“A major advantage of the SNP PDS is that it can be transferred directly from SAP ECC. You can generate an SNP PDS in SAP ECC directly from the data in a routing, BOM, or Production Version. To do so, you need to choose CIF integration type SNP DPS or SNP subcontracting. The relevant SAP ECC data are then transferred to the SAP SCM, and an SNP PDS has been created automatically in the SAP SCM system. Choosing SNP subcontracting automatically creates product master data in the subcontractor location (for components, too). This also automatically creates a transportation lane between plant and subcontractor (not possible when using an SNP PPM).”
This is shown in the screenshot below:
However, the PPM is also supported for subcontracting as the can is shown in the screenshot below:
However, while I have read this extensively in various places (that is the PDS being better for subcontracting). This has not been my experience in testing. In fact, I have run into problems with the PDS and subcontracting. This is something which I cover in this article. In fact, this problem generalizes on the SAP documentation. That is SAP is so keeping to push the PDS, which they cross the line into promoting the PDS for things that it may not be able to do.
- Alternate SNP-PPMs can be easily created
PPM Versus PDS for Repetitive Manufacturing
PPMs do not support a reporting backflush.
Real Engineering Change Management?
One issue we have with the PDS is it focuses the attention on engineering change management. However, the functionality that uses engineering change management has never materialized in, and it is not found in clients. SAP’s PLM solutions have been a non-entity since it was introduced. However, SAP got very strongly behind PDSs, at one point announcing that PPMs would no longer be supported. They eventually backed off this stance and supported both structures.
Undiscussed Constraint Management Maintenance
What we have not heard much addressed and what we have seen as the primary limiting factor to implementing PPDS is that clients do not update their PPMs or PDSs. This means that after the implementation, the accuracy of the production plan increasingly deviates from the realities of the manufacturing floor.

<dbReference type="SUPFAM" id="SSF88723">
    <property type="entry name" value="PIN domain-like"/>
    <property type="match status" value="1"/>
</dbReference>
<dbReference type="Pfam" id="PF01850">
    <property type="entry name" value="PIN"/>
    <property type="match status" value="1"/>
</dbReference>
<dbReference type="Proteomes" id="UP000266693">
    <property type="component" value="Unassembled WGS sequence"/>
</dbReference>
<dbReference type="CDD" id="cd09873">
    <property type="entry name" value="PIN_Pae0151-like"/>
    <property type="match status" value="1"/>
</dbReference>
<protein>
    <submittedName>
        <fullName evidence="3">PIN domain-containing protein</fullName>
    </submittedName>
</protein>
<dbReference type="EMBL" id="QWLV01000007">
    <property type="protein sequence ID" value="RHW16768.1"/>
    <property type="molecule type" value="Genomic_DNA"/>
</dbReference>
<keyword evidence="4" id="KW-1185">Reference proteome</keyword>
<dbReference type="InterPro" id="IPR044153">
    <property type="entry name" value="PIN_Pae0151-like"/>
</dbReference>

This could be managed from two different directions
- From the process side…..which SAP and the large consulting companies are not doing – that is explaining the significant maintenance involved with constantly updating the system with changing production constraints.
- By making the PPM and PDS more easy to update, because right now it’s still a big ball of effort, which means many companies will not do it and will hope that the old constraints are “good enough.” When a PDS is used, all changes must be made in SAP ERP. When a PPM is used, changes can be made in APO. However, the kicker is that those changes do not find their way back to SAP ERP. This makes the change functionality in PPMs more useful for testing.
The Different Purposes of SNP and PP/DS
Therefore, SNP and PP/DS do use the PPMs and PDSs for different purposes. In this ways, the PPMs and PDSs can be seen to contain some data that is “unused” by each application. However from the original BOMs, work centers and routings in SAP ERP. However, this does not contradict the fact that using creating both SNP and PP/DS PPMs and PDSs from the CIF (which connects ERP to APO) is an efficient mechanism to both get the initial data from ERP, but also to receive changes and updates from the ERP system repeatedly.
PPMs and PDSs can be thought of as Production Versions from SAP ERP in APO. The logic for creating a master data object like this is that it allows a unique combination of BOM, routing and work center to be represented by an object. SAP has automated most of the process of PPM and PDS creation so that companies that have ERP can just worry about creating their BOMs, routings and work centers correctly. The PPM provides more flexibility than the PPM, because they can be altered in APO, and in fact for some options, such as modeling supplier resources, a PPM must be used because no work centers or routings are allowed to exist in a vendor location.
Therefore, it is important to define all of the company’s needs in this area and then observe a flexible approach concerning PPM and PDS selection.
The Problem: A Lack of Fact-Checking of SAP